The Bucks Stop Here

March 9, 2008
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GRAND RAPIDS — Most people probably don’t believe that a dollar has much buying power anymore. But no one should count the Grand Rapids Griffins in that group.

Since the city’s American Hockey League franchise began selling its customers hot dogs and beers for one single greenback at Friday home games, attendance on those nights has soared. The normal turnstile count on Friday nights had been about 5,500, but for the past few Fridays attendance has been closer to 8,500.

Dollar brews and dogs, though, can’t take all the credit for selling an additional 3,000 tickets — worth somewhere around $30,000 — on those Fridays. Two of the $1 nights have also featured an autograph appearance at Van Andel Arena by Brandon Inge of the Detroit Tigers and the home debut of Detroit Red Wings forward Darren McCarty in a Griffins jersey.

But even McCarty told sports reporters that the huge turnout for his first home game might have had more to do with the low-cost beers and dogs the Griffins were offering than him taking his first shift on the arena’s ice. Whether McCarty, who has a history of deflecting attention from himself, was right or not doesn’t change the fact that Griffins management is convinced the $1 nights have paid off as a good investment.

“I would say, absolutely,” said Tim Gortsema, Griffins senior vice president of business operations.

“It has been partnered with other promotions that we’ve had going on. But having said that, that promotion in and of itself certainly seems to be reaching new fans, I would say, and probably different fans that we hadn’t been reaching before or at the same level that we’re reaching now.”

Gortsema said the proof that Friday $1 nights have been popular is lined up in the arena lobby. The doors open at 6 p.m. for the 7 p.m. puck drop, and the discounted beers and dogs are sold from 6 p.m. until 8 p.m. When the doors open, SMG concession workers have dozens of beers poured and hot dogs wrapped to meet the initial rush of customers.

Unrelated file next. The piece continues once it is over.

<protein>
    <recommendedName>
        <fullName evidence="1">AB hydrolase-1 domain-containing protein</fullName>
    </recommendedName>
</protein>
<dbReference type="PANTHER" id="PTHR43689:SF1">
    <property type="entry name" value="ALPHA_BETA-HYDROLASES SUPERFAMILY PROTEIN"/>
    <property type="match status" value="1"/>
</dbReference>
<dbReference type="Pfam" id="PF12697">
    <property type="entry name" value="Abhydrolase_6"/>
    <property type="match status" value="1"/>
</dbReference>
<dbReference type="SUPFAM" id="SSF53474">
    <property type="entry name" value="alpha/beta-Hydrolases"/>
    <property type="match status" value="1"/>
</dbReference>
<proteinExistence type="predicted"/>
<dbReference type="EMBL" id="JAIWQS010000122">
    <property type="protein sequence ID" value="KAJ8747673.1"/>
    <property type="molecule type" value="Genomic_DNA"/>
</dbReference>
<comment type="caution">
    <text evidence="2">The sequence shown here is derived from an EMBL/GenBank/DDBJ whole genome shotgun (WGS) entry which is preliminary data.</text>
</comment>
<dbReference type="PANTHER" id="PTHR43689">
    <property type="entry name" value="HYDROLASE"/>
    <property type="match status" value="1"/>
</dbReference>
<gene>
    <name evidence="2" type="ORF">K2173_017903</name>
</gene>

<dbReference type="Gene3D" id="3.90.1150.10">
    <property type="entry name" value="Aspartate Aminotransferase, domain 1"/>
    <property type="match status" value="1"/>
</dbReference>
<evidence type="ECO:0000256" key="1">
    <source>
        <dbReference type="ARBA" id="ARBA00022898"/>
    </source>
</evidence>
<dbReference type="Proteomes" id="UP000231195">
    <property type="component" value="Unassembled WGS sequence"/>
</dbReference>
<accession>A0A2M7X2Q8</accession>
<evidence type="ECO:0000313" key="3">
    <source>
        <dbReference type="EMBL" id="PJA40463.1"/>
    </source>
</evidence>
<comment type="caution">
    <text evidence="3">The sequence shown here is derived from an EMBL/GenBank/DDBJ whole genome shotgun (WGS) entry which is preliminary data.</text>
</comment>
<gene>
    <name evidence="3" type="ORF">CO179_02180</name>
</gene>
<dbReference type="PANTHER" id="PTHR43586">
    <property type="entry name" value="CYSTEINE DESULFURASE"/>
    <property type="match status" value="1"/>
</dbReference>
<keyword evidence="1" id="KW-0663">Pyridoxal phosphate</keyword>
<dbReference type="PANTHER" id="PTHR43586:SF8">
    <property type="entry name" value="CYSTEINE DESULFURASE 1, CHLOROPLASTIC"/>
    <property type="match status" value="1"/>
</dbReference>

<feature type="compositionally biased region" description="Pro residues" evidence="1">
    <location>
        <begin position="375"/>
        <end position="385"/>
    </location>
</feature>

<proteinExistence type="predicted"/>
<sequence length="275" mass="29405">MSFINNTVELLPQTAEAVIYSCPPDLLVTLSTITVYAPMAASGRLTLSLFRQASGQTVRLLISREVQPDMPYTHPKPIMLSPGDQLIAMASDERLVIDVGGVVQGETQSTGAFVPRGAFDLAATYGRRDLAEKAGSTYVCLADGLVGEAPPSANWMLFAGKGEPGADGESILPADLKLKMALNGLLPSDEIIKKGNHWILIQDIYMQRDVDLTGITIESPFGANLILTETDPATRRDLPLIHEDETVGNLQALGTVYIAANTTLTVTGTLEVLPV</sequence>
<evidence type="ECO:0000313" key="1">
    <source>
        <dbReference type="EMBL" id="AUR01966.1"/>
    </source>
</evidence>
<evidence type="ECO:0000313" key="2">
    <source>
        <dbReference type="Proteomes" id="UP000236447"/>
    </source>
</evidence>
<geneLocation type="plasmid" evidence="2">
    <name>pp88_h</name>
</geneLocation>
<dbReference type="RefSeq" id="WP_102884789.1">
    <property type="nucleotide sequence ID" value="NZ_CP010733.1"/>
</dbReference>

“It’s much busier much sooner,” said Gortsema. “Normally, it’s not going to be that busy at that time. But since we’ve been running this promotion, given that it’s designed to get people here sooner, it certainly has been successful in that effort, because that lobby is full before 6 o’clock.”

Some might think that selling beers and dogs for a buck might cut into the usual Friday revenue take at the arena, but that hasn’t been the case. SMG Regional General Manager Rich MacKeigan said sales on $1 nights have hiked gross sales and per-capita spending.

“What we’re seeing, in essence, is we’re almost at the point where people are spending what they usually spend on a normal Friday night, plus they’re spending the hot-dog money. There is a true increment in sales,” he said.

“To put it in context, if we had 8,000 people for hockey that traditionally equated to $40,000 spent, or $5 per person. What we’ve seen is that $40,000 is still being spent, while additionally an extra $20,000 — or whatever the case may be — is being spent on these promotional items.”

The $1 night agreement is between the Griffins, the arena and the concessionaire, SMG Food and Beverage. MacKeigan said all three have seen decent returns, as the Griffins get an adjustable share of concession revenue based on total sales.